Colonel Nia Robinson Middleton, M.D.
Chief Women’s Health, Winn Army Community Hospital
Although Colonel (COL) Nia Robinson Middleton, M.D. always knew she wanted to be a doctor, she never thought her journey to becoming one would also lead her to join the military. “I just never would have imagined that this is where I would be in terms of having a career in the military… I didn’t do ROTC in high school and I wasn’t a huge athlete or anything, so it was a little bit of a culture shock to go to college and be in ROTC.” But after adjusting to the rigors of military life, COL Robinson Middleton, M.D. decided to stay the dual course she’s been on to this day where she is now an OB/GYN. “I’ve always been very interested in women’s health. When I went into medical school, I pretty much knew I wanted to do gynecology and then continue with that as I moved into residency.”
Many years into her career as an OB/GYN doctor, COL Robinson Middleton, M.D.’s passion for caring for women is what keeps her going and drives her to ensure all of her patients, no matter their background, receive the same excellent level of care. At a time when there is a national conversation about healthcare disparities expecting mothers and their newborns (especially those of color) face, this is especially important. “I feel like it’s my responsibility to say, ‘hey, it’s a fact, it’s an issue, we know it, remember it!’ I would hate to think that me, or my sister, or my mom, or my friends are treated any differently or would have different outcomes because of the color of our skin.” And given that COL Robinson Middleton, M.D. cares for those who serve our nation and their families, she takes this responsibility especially seriously. “I love taking care of service members and their families! It definitely is a special group of people. You’re dealing with deployments or training exercises that take service members away from their families. So, in some ways, we’re their extended family and support system. I’m very thankful for that opportunity to help take care of soldiers and their families.”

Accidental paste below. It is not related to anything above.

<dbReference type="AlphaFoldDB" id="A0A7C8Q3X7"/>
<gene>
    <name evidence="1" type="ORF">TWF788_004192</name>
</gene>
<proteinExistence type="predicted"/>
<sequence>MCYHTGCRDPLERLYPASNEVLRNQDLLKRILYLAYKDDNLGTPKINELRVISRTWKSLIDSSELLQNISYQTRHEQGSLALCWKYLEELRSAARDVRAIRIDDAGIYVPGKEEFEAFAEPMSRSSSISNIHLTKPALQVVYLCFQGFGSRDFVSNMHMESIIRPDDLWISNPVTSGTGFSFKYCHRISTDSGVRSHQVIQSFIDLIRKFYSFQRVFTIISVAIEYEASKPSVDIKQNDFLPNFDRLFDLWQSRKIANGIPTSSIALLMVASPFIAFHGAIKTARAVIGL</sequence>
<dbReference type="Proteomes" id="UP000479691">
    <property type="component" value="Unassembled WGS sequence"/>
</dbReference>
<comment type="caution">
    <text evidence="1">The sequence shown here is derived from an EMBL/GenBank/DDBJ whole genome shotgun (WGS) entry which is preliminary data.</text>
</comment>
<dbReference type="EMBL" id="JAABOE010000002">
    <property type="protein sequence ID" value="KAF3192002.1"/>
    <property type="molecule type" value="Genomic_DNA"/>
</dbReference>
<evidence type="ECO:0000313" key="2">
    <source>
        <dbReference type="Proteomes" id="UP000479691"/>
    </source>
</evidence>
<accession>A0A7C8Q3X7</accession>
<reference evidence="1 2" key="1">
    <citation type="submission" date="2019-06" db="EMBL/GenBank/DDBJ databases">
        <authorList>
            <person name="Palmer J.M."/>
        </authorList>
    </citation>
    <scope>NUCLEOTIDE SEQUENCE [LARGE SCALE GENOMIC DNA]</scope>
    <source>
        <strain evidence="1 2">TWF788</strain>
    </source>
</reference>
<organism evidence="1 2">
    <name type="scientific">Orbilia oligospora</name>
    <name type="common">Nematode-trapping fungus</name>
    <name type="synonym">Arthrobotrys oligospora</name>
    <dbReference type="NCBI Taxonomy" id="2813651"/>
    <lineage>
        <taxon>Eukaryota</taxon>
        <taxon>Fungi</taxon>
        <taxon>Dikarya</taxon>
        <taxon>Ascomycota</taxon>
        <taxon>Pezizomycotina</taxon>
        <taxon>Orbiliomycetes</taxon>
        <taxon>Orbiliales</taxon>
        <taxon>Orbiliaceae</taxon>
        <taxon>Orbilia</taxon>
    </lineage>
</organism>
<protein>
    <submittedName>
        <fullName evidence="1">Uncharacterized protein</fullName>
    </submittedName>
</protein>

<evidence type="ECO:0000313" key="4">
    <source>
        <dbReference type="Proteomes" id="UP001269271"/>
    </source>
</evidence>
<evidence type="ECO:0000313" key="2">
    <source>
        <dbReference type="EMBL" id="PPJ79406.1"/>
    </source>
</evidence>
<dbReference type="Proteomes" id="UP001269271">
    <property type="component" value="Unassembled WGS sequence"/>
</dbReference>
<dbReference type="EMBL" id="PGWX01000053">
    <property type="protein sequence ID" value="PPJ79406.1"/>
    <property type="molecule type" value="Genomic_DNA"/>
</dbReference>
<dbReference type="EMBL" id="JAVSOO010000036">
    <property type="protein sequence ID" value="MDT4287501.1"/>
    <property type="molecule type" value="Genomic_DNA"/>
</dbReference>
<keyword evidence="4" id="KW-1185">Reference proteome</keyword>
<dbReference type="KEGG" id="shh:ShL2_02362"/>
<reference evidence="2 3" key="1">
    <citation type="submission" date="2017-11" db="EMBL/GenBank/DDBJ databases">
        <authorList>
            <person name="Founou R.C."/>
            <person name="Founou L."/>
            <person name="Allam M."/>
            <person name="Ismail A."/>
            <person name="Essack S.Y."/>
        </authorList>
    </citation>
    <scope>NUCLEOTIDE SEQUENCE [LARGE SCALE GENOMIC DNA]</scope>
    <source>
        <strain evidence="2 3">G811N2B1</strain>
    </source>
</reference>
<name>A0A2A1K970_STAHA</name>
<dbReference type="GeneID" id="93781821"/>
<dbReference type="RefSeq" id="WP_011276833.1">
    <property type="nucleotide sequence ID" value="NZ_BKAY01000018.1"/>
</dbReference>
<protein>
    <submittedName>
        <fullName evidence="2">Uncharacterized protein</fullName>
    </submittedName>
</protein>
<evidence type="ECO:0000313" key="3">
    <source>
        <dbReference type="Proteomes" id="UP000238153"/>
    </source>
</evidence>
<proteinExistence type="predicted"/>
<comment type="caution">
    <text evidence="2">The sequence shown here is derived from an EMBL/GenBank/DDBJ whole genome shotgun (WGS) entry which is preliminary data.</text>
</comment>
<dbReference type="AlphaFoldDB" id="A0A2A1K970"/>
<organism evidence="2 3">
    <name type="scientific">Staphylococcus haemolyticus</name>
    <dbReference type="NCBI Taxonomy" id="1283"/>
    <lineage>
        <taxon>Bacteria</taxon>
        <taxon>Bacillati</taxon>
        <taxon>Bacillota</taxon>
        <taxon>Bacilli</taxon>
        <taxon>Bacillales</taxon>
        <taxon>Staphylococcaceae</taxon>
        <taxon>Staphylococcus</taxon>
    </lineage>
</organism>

Winemaker and Owner, Aslina Wine Company
For Ntsiki Biyela, setting out to be South Africa’s first Black, female winemaker was never a goal of hers. Neither was becoming a winemaker. “I got a scholarship to study winemaking. It wasn’t something I was interested in.” But what did catch the former domestic worker’s interest was the opportunity the scholarship presented to her. “For me, it was a matter of changing my life.”